* Arseus to focus on two higher margin units
* Expects margins to increase to 26 percent in 2014
* Says Brazilian economic slowdown not an issue
* Shares up 4.7 pct to all-time high of 28.70 euros
By Robert-Jan Bartunek
BRUSSELS, Feb 7 (Reuters) - Belgium’s Arseus forecast further earnings growth in 2014 and said it would divest all of its lower-margin dental and medical supplies units over the course of the year.
The group will now focus its business on two units, its medical compounds unit Fagron, which supplies pharmacies with ingredients for bespoke medicines, and medical IT unit Corilus.
“We are transforming from Arseus with four units to Arseus with two units. We are expecting all remaining dental and medical units to be sold in 2014,” Chief Executive Ger van Jeveren told Reuters.
In 2012, the businesses to be divested made up 40 percent of sales, but only 13 percent of core profit (EBITDA).
For 2014 the company said revenues would be at least 480 million euros ($652.8 million) with a recurring core profit margin of 26 percent. This compares with the 386 million euros revenues and a 25.4 percent margin in 2013, excluding the operations to be sold.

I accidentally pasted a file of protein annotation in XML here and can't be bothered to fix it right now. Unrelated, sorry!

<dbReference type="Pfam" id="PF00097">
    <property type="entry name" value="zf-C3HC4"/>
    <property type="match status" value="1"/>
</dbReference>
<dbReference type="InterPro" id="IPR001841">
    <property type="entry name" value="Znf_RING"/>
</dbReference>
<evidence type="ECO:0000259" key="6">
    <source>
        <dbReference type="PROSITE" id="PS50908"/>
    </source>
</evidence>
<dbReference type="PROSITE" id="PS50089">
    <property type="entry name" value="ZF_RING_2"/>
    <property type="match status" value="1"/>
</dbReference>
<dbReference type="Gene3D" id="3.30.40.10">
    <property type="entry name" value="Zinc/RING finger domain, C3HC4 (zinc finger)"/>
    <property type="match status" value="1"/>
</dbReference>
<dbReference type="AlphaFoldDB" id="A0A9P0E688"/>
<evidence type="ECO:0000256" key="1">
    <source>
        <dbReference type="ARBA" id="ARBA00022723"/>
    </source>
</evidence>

The company took a 58.9 million euro goodwill impairment on divested units, which sold items ranging from dental chairs to hospital gloves, leading to a loss of 75.8 million euros for the discontinued operations, Van Jeveren said.
With its renewed focus, Arseus also announced the acquisition of two factories for medical compounding in the United States and Europe and an agreement to buy three further U.S. facilities.
Arseus paid 160 million euros for the acquisitions and said they would contribute 30 million euros to its core profit, because the acquisition of latter three factories would come during the year, it would book about 21 million in 2014.
The group’s shares rose as much as 4.7 percent on Friday to all all-time high of 28.70 euros, making them the best performer on Euronext Brussels..
“The divestment of the low-margin businesses is something that investors have asked for for a long time so it’s a clear positive,” said KBC analyst Jan De Kerpel.
Fagron had a core profit margin of 25.4 percent in 2013 and grew profits by 31.9 percent over the course of the year, with the United States and Brazil being important drivers of this growth.
The Brazilian real lost some 20 percent of its value against the euro over the course of 2013 in spite of repeated interest rate hikes, as economic growth slowed.
Analysts estimate Brazil makes up some 30 percent of Fagron.
Van Jeveren said the stuttering Brazilian economy was not an immediate concern, but the weak Brazilian real had had an impact on Arseus’s numbers.
“We are growing rapidly in Brazil so the economy is not an issue. Forex is, however,” Van Jeveren said. “We hope this will stabilise after the elections and that the government will support the currency.”